In many scenarios, massive computing and storage capability is a must. Windows Azure has extremely strong computing and storage power. With its pay-as-you-go pricing model, we can run multi-instances in Windows Azure to meet the requirement of our solutions.
For multi-instances to coordinate smoothly without conflicts and interrupts, designing an approach for communication is a key point of our solutions.
For simplicity and concreteness, this post builds a sample search engine, which makes use of Lucene, on Windows Azure.
Note: Code below is just for the purpose of demonstrating, and our sample is just a very tiny simulative search engine.
The above diagram demonstrates our implementation of the search engine. There are four layers.
The first layer is is in charge of collecting the information from Internet. In our sample, the layer collects the title, content and URL of web pages, and stores the information in second storage layer.
The third layer fetches the data provided by the first layer from the storage, analysis the data, creates indexes, and then store the index in the fourth layer.
Finally, we can create various external interfaces, such as WCF service or a website and so on, for users to search something.
The first layer and the third layer work simultaneously. After the first layer collects some data from Internet and stores them in the second layer, the third layer begins to fetch the data, and perform some analytic tasks. Meanwhile, the first layer continues to collect more data from Internet.
The layers need to communicate with each other. We have 2 options: Use Windows Azure Queue Storage, or use MessageBuffer in ServiceBus . The following table summarizes these 2 options.
Windows Azure Queue Storage
8k per message
String or bytes(could use helper class to serialize other types)
Any user-defined class with DataContract attribute
No guarantee for FIFO manner
Should avoid message count overflow
After the third layer fetches the data from Queue or MessageBuffer, we utilize Lucene.Net and Azure Library for Lucene.Net, which analysis and create indexes, and then store the indexes in Windows Azure Storage Blob.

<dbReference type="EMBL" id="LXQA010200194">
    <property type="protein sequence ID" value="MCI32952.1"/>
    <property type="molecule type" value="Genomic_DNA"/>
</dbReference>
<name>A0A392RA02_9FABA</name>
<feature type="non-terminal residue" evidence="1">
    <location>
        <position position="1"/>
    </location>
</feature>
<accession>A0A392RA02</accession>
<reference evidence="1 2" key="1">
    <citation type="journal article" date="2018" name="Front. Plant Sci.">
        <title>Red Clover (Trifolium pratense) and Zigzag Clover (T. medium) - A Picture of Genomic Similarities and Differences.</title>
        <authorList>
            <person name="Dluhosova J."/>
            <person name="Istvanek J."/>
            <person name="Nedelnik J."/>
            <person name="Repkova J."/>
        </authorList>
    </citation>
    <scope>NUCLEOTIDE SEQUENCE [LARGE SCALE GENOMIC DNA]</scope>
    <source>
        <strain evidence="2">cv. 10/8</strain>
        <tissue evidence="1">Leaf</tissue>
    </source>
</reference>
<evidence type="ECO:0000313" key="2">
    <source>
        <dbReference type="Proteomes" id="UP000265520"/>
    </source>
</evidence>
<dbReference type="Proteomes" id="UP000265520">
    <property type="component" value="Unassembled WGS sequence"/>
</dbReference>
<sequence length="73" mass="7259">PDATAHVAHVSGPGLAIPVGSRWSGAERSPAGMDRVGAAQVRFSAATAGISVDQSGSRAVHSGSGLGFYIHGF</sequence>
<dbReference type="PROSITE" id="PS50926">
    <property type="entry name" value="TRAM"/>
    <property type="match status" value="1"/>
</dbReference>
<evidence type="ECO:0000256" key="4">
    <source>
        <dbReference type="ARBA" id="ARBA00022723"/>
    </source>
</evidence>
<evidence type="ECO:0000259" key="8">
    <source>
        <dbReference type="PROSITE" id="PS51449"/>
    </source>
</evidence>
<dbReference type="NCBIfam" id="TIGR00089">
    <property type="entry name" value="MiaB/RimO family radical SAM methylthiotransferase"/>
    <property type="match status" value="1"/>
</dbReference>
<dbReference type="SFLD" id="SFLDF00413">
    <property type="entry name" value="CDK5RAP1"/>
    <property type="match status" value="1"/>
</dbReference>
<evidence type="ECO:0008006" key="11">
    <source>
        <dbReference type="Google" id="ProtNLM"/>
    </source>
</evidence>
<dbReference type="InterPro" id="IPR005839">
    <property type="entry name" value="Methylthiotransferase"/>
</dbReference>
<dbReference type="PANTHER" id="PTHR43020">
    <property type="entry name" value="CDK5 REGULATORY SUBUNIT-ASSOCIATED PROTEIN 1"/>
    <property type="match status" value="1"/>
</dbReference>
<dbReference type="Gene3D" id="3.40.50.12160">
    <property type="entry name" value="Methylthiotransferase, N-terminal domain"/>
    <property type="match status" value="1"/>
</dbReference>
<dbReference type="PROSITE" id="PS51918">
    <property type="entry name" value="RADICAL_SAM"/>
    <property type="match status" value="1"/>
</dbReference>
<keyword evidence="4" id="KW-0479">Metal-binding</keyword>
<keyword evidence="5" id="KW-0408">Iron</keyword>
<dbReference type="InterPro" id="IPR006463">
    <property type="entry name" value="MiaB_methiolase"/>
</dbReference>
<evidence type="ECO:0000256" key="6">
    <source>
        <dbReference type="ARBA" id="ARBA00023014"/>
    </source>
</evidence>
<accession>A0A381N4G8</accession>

When running multi-instances to create indexes, we have to handle the concurrent issue. After instance A stores indexes in blob, instance B can overwrite the existing indexes in the Blob, and leave the indexes in an inconsistent state.
Our strategy to solve the problem is each instance maintains its local index in its memory, after adding a certain number of documents to index, the instance tries to merge its local index to the one in Blob. If another instance tries to merge its index before the first instance completes the task, it waits for the next turn while keep on adding new documents.
private void checkForMerge()
if (_count > 10)
//check the whether the index is locked.
return;//locked ,so return and wait for next turn…
//do merging here…
_count = 0; //zero the counter.
if you know little of Lucene.Net, you could refer us previous post about how to use Lucene.Net in Windows Azure.
Now that we have the index, we can expose interfaces for external clients to consume our index. Suppose we create a WCF Service for searching, and a website which invokes the service to display search results.
To keep the WCF service use up-to-date indexes for searching, every time one instance merges the index, it would notify the WCF service to update its indexes via invoking an operation on it. We can take advantage of Inter-Role Communication to keep all the service instances in a consistent state.
In conclusion, though it is just a sample, it demonstrates several ways we can make use of (Windows Azure Queue Storage, MessageBuffer, Inter-Role Communication, WCF Service and others) to coordinate multi-instances. You can choose one or more ways in you solutions accoring your practical situation.
Would be great to provide some code example of what you did here. Ideally the details in how you are merging the RAMDirectory to Blob.
Agree - are you able to post a sample project for this with some code ?